Every year Karsh Hagan attends Develop Denver, a local, community-based conference that brings designers and developers together. Develop Denver helps professionals and students alike by introducing them to new technologies, processes, and philosophies that will help them innovate in the digital world. The conference continues to grow, and this year it has blossomed, partly because of Denver’s growing tech hub.
This year, the topics of discussion ranged from technical presentations about the latest tools and techniques to talks about secondary skills and philosophies, such as presenting and increasing designer/developer collaboration.
Here are some of the top trends discussed.
1. Developers are becoming tired of the front-end ecosystem.
2. How we interact with computers is changing our behavior towards each other.
Cody Moiseve, an Interaction Designer, highlighted a recent article he read where the author stated that his Amazon Echo was making his daughter a jerk because she was talking to it in a mean tone and that was translating to her interactions with humans.
As developers, do we have a responsibility to program in responses or filters to prevent this negative behavioral change? If so, how much should we try to influence someone’s behavior? I think a good solution would be to have a child setting which restricts access based on certain keywords, plus it could talk back if a particular keyword isn’t used, such as “please.” Ultimately, it’s the parent’s or owner’s responsibility to differentiate between human and machine and tailor their behavior accordingly. To me, this is an interesting subject and as human and computer interaction increases, how will it change both the person and the machine?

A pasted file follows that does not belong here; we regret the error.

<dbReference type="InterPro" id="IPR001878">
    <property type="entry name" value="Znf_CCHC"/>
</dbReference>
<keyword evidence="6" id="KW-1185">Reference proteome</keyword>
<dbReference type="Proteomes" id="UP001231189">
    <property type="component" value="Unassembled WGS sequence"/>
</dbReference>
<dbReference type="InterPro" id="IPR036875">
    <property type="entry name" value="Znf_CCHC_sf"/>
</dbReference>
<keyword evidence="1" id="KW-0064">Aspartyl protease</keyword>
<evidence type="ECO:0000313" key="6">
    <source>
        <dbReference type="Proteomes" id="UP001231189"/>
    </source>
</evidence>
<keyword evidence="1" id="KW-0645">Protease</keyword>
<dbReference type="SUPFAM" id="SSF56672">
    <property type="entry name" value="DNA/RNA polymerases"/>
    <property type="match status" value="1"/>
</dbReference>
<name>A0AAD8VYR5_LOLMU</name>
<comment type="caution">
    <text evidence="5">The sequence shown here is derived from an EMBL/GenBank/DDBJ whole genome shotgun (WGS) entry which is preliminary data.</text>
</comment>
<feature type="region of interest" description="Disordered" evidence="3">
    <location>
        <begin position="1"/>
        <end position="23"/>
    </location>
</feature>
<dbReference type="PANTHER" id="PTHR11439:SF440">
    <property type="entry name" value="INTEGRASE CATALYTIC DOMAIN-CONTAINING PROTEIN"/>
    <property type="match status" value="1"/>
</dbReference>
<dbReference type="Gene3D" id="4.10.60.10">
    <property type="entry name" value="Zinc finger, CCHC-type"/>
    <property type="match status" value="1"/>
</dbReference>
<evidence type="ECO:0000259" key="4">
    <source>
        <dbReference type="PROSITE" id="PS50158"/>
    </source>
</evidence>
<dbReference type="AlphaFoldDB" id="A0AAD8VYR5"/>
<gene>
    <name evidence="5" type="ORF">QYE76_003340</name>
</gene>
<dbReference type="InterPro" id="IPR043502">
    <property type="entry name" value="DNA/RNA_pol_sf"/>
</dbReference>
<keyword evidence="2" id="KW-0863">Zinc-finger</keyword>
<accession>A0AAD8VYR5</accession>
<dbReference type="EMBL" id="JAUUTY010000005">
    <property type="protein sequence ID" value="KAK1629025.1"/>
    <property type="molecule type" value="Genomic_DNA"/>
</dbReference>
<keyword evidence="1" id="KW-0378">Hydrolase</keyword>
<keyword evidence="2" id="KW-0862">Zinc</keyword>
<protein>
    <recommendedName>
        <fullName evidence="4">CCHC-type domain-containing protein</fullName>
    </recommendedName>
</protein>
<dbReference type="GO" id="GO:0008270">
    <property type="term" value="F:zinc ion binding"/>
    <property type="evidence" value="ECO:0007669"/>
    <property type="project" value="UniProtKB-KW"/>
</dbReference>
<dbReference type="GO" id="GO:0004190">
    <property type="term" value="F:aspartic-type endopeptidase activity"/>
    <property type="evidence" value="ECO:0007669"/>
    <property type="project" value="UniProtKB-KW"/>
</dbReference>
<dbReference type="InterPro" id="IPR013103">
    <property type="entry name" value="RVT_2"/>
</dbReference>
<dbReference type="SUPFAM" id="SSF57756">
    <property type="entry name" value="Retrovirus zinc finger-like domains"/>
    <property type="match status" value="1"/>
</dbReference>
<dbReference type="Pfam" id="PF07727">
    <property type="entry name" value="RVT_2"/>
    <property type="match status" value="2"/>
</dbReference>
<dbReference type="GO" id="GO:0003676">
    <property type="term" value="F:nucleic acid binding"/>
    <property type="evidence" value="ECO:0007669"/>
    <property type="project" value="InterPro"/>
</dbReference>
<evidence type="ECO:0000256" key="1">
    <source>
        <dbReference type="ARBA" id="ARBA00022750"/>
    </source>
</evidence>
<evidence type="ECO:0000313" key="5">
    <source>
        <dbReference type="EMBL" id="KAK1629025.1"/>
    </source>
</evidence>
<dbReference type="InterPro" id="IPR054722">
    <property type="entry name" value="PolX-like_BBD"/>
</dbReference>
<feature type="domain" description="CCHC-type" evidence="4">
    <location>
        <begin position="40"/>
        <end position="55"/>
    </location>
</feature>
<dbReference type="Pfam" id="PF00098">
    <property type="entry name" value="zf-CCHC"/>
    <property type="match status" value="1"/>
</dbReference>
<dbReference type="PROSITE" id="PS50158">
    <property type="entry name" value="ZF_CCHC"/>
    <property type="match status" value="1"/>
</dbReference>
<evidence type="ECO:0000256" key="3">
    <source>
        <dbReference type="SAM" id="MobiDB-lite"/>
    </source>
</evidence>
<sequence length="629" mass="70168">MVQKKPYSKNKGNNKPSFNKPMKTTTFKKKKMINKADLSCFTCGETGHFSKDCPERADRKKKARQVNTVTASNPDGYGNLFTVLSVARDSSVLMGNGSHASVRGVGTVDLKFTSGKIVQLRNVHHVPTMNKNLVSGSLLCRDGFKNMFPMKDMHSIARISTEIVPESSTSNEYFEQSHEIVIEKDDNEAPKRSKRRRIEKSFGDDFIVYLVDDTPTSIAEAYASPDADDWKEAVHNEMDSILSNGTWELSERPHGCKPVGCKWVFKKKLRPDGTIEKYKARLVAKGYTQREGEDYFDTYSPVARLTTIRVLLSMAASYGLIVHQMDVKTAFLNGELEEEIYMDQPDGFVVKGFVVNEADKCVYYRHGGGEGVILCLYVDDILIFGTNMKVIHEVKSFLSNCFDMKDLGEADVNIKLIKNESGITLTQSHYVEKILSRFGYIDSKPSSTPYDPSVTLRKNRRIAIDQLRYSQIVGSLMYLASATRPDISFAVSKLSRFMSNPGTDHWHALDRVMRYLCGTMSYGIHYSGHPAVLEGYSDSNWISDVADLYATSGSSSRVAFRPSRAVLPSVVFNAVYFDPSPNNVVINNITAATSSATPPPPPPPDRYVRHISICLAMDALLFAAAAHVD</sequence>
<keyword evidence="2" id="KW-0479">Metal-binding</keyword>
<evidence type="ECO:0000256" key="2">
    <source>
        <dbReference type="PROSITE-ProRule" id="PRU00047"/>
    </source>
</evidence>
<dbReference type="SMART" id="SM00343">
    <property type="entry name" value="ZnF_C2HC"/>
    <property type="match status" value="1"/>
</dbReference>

3. Designer and developer collaboration.
Collaboration between designers and developers is never perfect, but new tools and methodologies are improving the workflow, helping us design, build, and plan today’s modern apps and web apps.
The basic overview:
- Design components, not pages – Components are reusable and scalable when you want to add new pages in the future.
- Make a style guide – Ensuring consistent design is key to a good appearance and user experience.
- Mood boards showing design systems over page mocks – These will help the client communicate a design direction, reduce rounds of revisions and offer more flexibility if you discover something needs to change later on.
- Prototype Animations – Animations are critical in providing feedback to the site visitor. They also enhance the “feel” of the product. Principle and Framer.js will help you do this.
- Design version control – Keep everything versioned so that everyone is working off of the latest materials.
- Share often – Better to correct something before it’s fully built.
Get involved in the Denver development scene
Everyone I spoke to at Develop Denver was friendly, helpful, and knowledgeable. It’s a friendly community of men and women who actually enjoy their jobs and the craft. Whether you’re starting out or have been working as a developer for years, it’s important to get out and see what’s going on around you. If you are in the industry and looking to network, learn, or grow your business, I encourage you to attend Develop Denver and get involved in the Denver design and tech community. A good place to start is going to a Meetup.
-Joe Saperstein, Senior Creative Technologist